Last week we had the stunning news that one of our faculty members, Gary Yohe, was recognized as part of the team awarded the Nobel Peace Prize for its work on global warming. Gary is a senior member and coordinating lead author on the United Nations Intergovernmental Panel on Climate Change, which shared the prize with Al Gore. We are very proud of this Wesleyan economist’s scholarship, which lies at the intersection of liberal learning and public life, of public policy and quantitative analysis.
Gary has taught at Wesleyan since 1977, and is now the Woodhouse/Sysco Professor of Economics. His recent work on climate change has focused on modes of measuring relative vulnerability to global warming. He has been able to show the dramatically unequal effects of changes to climate, allowing for a more empirically based discussion of the social justice issues that we face in regard to the costs of adjusting to a warmer planet.
Gary and his colleagues have developed a concept of “adaptive capacity” as a vehicle for understanding how various species cope with changes to the environment. Some species of dragonflies now can be found more than 90 kilometers north of their traditional habitats. Birds are laying eggs earlier; hibernation schedules have found a different rhythm. Some species will adapt; the most vulnerable will disappear.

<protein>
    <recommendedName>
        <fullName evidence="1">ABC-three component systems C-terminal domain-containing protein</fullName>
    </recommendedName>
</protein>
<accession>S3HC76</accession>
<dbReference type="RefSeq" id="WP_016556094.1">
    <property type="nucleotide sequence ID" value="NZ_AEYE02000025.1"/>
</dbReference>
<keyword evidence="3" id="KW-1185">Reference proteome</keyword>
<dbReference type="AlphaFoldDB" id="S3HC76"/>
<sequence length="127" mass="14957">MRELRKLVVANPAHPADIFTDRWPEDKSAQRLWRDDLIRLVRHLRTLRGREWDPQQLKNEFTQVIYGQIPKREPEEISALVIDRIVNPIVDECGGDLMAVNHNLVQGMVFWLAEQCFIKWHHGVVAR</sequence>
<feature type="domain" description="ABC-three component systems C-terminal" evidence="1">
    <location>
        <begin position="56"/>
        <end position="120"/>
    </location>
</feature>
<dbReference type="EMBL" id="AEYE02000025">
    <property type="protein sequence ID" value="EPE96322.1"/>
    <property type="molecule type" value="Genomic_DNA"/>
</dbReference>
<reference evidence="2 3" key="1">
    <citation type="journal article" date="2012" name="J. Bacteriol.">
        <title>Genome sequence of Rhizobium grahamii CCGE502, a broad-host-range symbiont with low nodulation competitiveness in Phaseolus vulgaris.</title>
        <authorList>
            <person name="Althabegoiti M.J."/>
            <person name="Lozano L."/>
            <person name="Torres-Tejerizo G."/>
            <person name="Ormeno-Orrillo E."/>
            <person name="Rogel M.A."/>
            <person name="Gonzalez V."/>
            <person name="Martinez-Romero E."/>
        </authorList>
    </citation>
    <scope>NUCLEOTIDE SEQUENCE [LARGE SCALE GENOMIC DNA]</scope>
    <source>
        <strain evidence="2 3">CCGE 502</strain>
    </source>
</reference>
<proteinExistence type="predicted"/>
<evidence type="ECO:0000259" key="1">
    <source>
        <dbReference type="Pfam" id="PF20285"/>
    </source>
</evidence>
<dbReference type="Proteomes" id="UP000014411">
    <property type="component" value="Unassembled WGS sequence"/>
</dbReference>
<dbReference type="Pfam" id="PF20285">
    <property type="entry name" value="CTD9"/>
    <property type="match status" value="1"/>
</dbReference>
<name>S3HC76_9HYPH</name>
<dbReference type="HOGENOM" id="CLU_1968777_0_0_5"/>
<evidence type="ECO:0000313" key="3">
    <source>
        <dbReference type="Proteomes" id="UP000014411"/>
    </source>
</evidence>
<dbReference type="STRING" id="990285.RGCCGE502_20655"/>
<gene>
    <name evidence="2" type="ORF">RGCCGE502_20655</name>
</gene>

I’ve been thinking about this notion of “adaptive capacity” as I consider how we at Wesleyan can commit to having a less harmful impact on our environment. Do those with more resources, with a capacity to change, have a responsibility to protect the most vulnerable? Wouldn’t this extend beyond the environment to other issues of social justice?
How adaptive are we? At Wesleyan we cultivate the courage to change, the ability to adapt by creatively responding to our culture, our environment. And we want to cultivate a productive self-consciousness of how change affects the most vulnerable. Courage should entail responsibility.
Wesleyan has been learning from Professor Gary Yohe for decades. We are delighted that the world has recognized the importance of his teaching. Congratulations, Gary!